Swiss Polar Institute

SPI-backed researchers monitor the calving glacier Eqip Sermia in West Greenland. Photo: E. van Dongen

As a research facility, the Swiss Polar Institute (SPI) serves the Swiss scientific community involved in Antarctic, Arctic and high-altitude research. The SPI pursues a wide range of different activities: it facilitates access to the field and to international research infrastructures, for instance, and is involved in organising international expeditions. The SPI also helps Swiss researchers cover the costs of travel and equipment for such expeditions and offers courses on health and safety or provides assistance with data management.

Prof. Dr. Martin Vetterli, President of the Swiss Polar Institute, feels that federal funding shows recognition of the important contributions that the SPI makes in this area and opens the way for Swiss researchers to take part in international expeditions: "Federal support for the Swiss Polar Institute shows recognition of the importance of Swiss research on polar and high-altitude environments and its crucial contribution to our knowledge of climate change. This status will enable us to not only offer researchers unique opportunities to gain access to international infrastructures and expeditions, but also to increase the visibility and impact of their work.’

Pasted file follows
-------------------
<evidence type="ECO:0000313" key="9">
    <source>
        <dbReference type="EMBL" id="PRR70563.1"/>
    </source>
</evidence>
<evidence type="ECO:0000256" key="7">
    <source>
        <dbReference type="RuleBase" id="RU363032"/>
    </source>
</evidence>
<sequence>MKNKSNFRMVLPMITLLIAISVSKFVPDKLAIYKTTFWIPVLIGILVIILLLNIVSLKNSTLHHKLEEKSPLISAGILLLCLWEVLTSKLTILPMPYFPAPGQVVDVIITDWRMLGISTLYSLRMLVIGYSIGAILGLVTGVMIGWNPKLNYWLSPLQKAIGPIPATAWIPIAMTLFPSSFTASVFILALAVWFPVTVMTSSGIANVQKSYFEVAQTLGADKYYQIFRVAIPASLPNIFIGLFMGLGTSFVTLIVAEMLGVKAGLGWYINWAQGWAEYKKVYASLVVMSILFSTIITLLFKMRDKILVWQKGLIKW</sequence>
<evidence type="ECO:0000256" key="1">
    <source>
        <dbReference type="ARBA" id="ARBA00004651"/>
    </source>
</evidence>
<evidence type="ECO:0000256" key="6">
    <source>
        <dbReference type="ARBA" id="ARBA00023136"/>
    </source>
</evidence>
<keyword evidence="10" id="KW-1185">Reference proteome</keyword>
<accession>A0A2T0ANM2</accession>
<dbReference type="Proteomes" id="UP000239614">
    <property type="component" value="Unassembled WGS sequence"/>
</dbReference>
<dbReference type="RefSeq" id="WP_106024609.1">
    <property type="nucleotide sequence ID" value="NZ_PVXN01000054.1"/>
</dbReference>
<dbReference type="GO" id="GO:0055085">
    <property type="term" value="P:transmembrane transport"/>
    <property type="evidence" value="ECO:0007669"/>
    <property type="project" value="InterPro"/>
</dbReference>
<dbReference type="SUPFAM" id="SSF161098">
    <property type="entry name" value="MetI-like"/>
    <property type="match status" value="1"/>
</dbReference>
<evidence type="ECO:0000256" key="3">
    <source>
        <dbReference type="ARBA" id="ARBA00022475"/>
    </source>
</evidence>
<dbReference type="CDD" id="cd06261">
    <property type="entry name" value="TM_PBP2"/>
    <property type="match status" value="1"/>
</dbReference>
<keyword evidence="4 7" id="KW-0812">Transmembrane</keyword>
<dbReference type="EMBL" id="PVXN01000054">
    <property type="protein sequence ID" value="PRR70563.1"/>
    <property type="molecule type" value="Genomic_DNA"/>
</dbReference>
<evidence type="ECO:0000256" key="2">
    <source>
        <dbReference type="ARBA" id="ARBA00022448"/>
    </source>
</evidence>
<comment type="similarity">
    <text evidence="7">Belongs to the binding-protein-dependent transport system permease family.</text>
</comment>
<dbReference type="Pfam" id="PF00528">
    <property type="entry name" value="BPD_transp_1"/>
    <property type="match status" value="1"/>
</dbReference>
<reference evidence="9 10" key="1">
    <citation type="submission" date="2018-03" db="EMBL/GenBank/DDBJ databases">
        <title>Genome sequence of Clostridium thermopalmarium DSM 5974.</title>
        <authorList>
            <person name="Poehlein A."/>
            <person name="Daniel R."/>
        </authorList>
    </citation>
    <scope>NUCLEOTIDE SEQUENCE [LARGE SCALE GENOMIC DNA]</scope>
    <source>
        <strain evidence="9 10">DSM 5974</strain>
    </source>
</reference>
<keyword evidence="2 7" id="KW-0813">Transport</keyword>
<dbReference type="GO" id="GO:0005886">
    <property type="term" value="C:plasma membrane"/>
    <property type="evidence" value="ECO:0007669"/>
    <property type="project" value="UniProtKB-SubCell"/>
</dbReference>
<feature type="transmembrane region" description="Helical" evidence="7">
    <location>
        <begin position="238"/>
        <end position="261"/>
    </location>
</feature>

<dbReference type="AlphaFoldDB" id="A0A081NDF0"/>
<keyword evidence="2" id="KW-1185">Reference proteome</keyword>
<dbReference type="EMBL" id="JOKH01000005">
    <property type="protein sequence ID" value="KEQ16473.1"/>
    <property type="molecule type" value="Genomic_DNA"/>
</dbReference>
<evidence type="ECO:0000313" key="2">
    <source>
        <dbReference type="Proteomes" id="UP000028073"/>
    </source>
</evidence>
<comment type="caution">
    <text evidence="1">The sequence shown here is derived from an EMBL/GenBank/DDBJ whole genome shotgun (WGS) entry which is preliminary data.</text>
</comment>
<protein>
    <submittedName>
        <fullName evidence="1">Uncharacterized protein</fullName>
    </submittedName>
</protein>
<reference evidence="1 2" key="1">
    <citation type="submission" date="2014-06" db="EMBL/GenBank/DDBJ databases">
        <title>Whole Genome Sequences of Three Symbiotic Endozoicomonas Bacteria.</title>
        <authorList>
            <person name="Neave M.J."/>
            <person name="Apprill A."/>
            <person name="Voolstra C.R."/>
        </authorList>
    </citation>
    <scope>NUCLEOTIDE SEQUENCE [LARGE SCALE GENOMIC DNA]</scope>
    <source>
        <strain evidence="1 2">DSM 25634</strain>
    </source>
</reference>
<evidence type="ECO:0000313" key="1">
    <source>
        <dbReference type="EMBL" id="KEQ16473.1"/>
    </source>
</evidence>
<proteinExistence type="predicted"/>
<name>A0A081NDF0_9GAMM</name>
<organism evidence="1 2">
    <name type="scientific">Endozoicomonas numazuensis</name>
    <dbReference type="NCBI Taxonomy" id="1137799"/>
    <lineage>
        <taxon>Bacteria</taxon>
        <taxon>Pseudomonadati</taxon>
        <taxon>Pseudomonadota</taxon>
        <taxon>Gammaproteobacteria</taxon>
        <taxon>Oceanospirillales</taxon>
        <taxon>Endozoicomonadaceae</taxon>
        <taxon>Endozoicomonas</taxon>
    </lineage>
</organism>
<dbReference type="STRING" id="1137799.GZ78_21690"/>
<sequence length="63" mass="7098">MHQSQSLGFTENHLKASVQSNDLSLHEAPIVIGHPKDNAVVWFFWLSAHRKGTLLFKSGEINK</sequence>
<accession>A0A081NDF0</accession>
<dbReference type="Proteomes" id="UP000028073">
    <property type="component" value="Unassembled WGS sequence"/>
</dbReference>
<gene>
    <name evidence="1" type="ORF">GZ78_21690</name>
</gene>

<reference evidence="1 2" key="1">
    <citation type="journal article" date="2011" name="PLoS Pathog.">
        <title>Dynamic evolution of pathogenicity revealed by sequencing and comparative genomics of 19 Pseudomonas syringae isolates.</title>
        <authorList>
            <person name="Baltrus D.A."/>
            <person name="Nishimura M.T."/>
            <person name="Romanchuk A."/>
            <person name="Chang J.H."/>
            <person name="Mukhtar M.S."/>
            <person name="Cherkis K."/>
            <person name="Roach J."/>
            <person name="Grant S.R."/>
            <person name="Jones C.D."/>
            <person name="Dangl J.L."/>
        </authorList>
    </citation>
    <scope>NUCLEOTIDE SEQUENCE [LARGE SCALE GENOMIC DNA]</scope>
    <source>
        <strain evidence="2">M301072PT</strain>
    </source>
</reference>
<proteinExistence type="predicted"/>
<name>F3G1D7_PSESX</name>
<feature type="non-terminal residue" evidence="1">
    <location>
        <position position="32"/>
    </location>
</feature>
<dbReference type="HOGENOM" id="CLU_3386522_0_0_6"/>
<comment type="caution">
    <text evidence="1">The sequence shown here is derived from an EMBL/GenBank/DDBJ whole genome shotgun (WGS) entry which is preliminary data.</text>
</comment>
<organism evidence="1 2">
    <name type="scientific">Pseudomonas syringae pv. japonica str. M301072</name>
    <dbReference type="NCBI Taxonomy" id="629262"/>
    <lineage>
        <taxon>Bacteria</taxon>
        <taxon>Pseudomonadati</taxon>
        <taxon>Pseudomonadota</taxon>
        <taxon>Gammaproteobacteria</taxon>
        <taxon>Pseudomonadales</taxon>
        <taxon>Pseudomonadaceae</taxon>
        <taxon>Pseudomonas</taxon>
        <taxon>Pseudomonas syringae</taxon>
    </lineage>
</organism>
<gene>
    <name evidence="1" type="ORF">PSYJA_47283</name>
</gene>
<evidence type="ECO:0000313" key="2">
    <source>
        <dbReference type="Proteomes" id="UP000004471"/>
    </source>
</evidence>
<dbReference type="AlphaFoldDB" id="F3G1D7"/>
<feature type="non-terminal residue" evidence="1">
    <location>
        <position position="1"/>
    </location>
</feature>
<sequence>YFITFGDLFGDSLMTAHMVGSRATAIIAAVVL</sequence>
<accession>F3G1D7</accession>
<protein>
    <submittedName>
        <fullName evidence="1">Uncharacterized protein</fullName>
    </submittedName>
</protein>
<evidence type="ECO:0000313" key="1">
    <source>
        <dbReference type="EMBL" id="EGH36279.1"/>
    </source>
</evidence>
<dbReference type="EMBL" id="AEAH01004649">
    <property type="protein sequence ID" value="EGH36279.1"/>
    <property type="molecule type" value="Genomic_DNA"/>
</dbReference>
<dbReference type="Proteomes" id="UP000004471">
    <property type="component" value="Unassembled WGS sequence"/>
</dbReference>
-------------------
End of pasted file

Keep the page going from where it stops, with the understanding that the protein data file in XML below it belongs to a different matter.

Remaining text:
The SPI is supported by various universities, namely the Federal Institute of Technology Lausanne (EPFL), the Federal Institute of Technology Zurich (ETHZ), the universities of Lausanne, Bern and Zurich, as well as the Swiss Federal Institute for Forest, Snow and Landscape Research (WSL). SPI headquarters will be in Sion in the Canton of Valais.